It’s hard not to have a good time in the capital of Tennessee, with its mild climate and influx of new energy. Nashville is a place to ignore your diet, stay up past bedtime and wear your dancing shoes. I spent a week there, bar-hopping among the honky-tonks, soaking in culture and history at the National Museum of African American Music and Country Music Hall of Fame and Museum, catching a show at the Ryman Auditorium (the original home of the Grand Ole Opry) and venturing out to up-and-coming neighborhoods to discover the city’s dynamic food and shopping scenes.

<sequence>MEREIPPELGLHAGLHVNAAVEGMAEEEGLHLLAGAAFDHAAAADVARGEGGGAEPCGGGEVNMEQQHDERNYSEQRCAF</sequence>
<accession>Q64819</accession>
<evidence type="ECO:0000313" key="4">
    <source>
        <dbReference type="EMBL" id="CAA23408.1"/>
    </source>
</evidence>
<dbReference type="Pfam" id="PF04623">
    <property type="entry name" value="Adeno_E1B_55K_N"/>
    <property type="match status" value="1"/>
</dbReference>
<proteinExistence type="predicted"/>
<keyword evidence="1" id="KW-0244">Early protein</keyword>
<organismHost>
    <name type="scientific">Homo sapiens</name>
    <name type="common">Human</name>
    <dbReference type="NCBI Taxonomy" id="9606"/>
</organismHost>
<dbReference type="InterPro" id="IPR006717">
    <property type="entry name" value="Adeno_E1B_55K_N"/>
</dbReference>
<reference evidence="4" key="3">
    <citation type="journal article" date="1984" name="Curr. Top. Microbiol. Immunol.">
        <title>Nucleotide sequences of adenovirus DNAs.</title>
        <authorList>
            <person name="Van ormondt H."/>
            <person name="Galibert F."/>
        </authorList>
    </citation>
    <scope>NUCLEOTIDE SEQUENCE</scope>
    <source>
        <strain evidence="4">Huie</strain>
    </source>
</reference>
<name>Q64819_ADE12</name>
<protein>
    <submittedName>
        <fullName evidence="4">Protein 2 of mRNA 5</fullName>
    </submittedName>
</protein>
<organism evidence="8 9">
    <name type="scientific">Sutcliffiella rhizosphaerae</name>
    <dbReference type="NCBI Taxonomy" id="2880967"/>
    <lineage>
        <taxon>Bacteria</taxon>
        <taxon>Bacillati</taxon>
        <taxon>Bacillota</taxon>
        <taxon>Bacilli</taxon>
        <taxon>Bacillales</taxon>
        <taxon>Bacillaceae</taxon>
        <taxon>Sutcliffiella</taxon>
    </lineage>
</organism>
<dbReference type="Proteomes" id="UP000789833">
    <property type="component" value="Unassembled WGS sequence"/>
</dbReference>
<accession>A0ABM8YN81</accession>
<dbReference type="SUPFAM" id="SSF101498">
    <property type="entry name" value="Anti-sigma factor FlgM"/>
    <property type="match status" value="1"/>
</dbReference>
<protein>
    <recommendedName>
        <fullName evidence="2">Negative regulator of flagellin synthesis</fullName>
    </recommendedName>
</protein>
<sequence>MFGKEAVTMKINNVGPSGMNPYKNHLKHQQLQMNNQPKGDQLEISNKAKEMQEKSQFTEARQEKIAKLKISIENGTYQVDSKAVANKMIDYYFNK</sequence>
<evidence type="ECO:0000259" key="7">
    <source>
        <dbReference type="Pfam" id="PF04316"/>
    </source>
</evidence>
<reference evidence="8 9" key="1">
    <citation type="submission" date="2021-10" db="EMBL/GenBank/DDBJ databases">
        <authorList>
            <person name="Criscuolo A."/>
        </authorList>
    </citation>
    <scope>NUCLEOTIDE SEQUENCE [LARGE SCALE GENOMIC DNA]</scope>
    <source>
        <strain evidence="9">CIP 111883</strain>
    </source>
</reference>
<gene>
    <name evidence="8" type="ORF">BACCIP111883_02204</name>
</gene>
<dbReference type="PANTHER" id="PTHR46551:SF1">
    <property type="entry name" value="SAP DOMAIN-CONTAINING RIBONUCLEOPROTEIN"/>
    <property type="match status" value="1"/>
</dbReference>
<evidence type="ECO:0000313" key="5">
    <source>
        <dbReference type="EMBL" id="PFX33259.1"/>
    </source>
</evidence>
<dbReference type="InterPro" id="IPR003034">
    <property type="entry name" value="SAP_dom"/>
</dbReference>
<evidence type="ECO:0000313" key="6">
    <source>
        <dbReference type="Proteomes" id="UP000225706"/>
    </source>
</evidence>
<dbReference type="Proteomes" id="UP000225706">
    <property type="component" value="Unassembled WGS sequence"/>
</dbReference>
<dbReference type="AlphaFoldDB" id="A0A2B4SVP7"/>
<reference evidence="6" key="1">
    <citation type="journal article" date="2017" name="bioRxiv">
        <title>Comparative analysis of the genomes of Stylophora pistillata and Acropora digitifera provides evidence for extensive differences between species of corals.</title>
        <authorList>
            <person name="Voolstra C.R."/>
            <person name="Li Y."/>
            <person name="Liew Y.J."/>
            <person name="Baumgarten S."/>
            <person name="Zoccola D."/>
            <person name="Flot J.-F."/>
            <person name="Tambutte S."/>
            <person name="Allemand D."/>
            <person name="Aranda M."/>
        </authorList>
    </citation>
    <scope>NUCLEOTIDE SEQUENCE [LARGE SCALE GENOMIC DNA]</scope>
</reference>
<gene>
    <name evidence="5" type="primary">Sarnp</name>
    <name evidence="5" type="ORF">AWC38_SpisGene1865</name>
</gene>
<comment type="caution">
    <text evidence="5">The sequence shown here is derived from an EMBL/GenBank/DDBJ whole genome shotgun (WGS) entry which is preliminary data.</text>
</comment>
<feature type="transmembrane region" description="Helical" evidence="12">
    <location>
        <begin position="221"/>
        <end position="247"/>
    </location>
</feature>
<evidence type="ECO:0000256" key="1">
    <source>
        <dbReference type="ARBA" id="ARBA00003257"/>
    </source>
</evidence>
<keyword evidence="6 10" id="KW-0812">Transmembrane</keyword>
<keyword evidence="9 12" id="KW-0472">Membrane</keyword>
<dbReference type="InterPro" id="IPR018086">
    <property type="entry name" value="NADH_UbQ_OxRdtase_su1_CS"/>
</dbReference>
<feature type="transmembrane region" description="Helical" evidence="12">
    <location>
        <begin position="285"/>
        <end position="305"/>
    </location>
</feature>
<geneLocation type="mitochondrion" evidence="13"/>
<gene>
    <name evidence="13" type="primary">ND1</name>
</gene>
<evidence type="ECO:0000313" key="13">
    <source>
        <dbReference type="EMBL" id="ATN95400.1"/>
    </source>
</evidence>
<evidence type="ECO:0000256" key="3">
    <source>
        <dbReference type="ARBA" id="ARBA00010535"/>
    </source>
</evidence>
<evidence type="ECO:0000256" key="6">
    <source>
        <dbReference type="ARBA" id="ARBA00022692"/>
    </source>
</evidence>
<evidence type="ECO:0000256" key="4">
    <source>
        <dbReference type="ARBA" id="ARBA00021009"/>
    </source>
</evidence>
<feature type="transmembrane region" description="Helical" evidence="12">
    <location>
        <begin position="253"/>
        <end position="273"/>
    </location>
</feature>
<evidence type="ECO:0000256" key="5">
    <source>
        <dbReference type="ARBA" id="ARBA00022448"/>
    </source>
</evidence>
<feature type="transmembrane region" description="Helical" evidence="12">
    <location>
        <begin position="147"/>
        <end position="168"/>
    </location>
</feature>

I’ve long enjoyed Nashville, but now is an especially good time to plan a visit. Incredibly, no fewer than 35 hotels have opened since 2020 and more are on the way. (The Ritz-Carlton and Edition Hotels groups plan to unveil properties in 2026.) With this in mind, my traveling companion and I stayed undercover at three of the most promising newcomers to see how they measured up to our previously recommended hotel in town, which we checked into first.
The Hermitage Hotel
The Hermitage’s greatest asset is its immediate “wow” factor. First built in 1910, the landmark 122-room hotel has the air of a grand old European hotel, with a proper valet who opened the car door and whisked our bags to a soaring lobby complete with marble columns, vaulted stained-glass ceilings and plenty of comfortable seating nooks surrounding a minimalist bar.